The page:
Liked by 1 person

  4. Alastair Mc Lean was originally a good author that succumbed to alcoholism and fading inspiration. Many later books are a re-hash of previous plots.
    HMS Ulysses was one of his original ‘serious’ books. ‘The Guns of Navarone’ and ‘Where Eagles Dare’ were pretty good, as was When Eight Bells Toll.
    His later thrillers were problematic.

    Liked by 1 person

      1. Of course, your Swedish is much better than mine. Is that the only connotation of “goldgubbar”?

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  5. The word was originally an extremely local 18th century dialect term from Ravlunda in Scania, where these things eroded out of the sand dunes. An academic wrote about them and canonised the word as a scholarly term. To most Swedes, the word is completely unknown.

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    1. OK, but when someone unfamiliar with the term “goldgubbar” hears it for the first time, what would they think of?

      Like

  6. In Hawaii, you can pick wild passion fruit. They’re delicious. My guess is the version sold in many non-passion fruit growing places is sort of like box car tomatoes, originally developed by the US defense department for nuclear war to be able to survive anything but a direct hit.

    There is more and more cuisine mixing these days.Vir Sanghvi has a whole series on Ludhiana Chinese food as adapted for Indian tastes. People used to joke about American food with its mix of cuisines, “Ah, perhaps a croissant stuffed with falafel.” Now, you can probably get that at any bodega in Paris or Paro.

    Liked by 2 people

    1. All of the passionfruit I ate as a kid were from vines in people’s own gardens, picked at the precise moment when they were suitably ripe. We had a vine and I got a lot of them from that, plus I got a lot from neighbours’ vines. We would never dream of buying them in a shop because we didn’t need to. But they were seasonal, obviously – the fruit would ripen during the summer (which coincides with the pavlova eating season).

      I don’t know the varieties that were grown there, but they grew really well in the sandy, well drained soils and hot, dry summer climate. That doesn’t sound anything like Hawaii, so the vines growing wild there are probably different varieties. But it’s still a warm (but not hot) climate.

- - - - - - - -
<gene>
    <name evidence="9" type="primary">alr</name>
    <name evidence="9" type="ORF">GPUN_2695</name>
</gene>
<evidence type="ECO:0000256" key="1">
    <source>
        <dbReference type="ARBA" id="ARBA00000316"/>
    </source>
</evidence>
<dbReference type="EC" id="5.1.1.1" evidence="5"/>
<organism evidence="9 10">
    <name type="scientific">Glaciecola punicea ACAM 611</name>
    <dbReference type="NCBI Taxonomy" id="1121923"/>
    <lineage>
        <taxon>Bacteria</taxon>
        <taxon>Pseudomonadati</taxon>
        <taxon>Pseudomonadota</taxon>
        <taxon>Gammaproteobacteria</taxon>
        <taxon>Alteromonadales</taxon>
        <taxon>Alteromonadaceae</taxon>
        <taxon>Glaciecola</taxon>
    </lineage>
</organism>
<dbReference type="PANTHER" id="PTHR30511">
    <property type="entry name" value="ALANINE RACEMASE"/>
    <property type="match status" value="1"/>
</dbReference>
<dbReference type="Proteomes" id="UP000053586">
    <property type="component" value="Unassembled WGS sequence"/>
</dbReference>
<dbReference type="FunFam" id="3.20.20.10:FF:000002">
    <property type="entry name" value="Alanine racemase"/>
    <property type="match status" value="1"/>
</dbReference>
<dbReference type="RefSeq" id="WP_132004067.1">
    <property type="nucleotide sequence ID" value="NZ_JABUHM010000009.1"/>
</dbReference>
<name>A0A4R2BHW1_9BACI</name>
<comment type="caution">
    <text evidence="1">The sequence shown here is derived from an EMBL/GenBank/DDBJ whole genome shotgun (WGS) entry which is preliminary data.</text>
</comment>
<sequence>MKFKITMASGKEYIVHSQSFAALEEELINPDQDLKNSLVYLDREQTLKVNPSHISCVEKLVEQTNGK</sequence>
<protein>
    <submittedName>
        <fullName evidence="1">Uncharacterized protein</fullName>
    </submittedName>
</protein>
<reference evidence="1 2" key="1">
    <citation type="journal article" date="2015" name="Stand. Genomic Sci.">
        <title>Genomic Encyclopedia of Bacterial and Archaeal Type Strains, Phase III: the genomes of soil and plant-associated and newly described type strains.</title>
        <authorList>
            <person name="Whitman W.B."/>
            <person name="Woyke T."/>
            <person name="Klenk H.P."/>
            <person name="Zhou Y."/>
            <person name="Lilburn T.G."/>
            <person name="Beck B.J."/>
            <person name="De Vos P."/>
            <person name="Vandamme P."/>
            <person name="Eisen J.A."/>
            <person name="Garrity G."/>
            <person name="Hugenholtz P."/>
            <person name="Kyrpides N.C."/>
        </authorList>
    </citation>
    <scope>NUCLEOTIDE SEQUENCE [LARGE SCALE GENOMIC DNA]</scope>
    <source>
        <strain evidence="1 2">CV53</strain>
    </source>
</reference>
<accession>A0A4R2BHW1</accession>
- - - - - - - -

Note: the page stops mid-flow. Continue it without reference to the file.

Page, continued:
And when they grow in conditions they like they really do take off and grow all over the place; they don’t need any kind of nurturing by a gardener, you can just let ’em go. The problem can be that they do too well and you need to cut them back now and again, or they climb all over everything. Which I never saw as a problem – just more of their beautiful flowers, and fruit for me to suck the delicious seeds out of.

      So, bought in a shop in Sweden – I’m not really surprised if Martin doesn’t think much of them; they probably don’t taste anything like the ones I’m used to. If you eat them when they have not ripened properly, they’re sour and horrible.

      Liked by 2 people

      1. Better than pomegranates in that regard; higher flesh to seed ratio, flesh is strong tasting and delicious, and at least you can swallow the seeds. But pomegranate juice is to die for, I love that stuff.

        A soft drink company in Western Australia made a passionfruit flavoured soft drink called Passiona and it was wildly popular; they made a fortune. Can still get it, I think.

        Liked by 2 people

      2. I will see your sousop juice with a calamansi juice and raise you with a guava juice.

        Calamansis are inedibly sour, but the sweetened juice is also nectar of the gods.

        Liked by 1 person

    2. My daughter is very deprecating about any kind of ‘fusion cuisine’ and just refuses to eat it, and I agree with her. If she eats some Chinese regional cuisine, or regional cuisine from anywhere else in the world, she wants the real genuine stuff, not buggered around with. She wants authenticity.

      I once made the mistake of suggesting to her that she was a ‘fusion person’ (mixed race, bicultural) – big mistake. She did not like that idea at all, not one bit. She’s a 2-in-1, not a fusion. I still think it’s actually an appropriate description, but I dare not say so, not ever.

      In fairness, unlike a lot of HK Chinese who speak Cantonese with a lot of English words mixed in, she has never mixed languages, even when she was a little kid – when she speaks Canto or Mandarin it is all just that, with correct Chinese grammar; when she speaks English it is educated-native-speaker standard English, with no ‘Chinglish’. And an analogy to that with culture works too – it depends who she is with. It’s like flipping a switch, she goes from being one to the other, not some jumbled mixture of the two.

      Liked by 2 people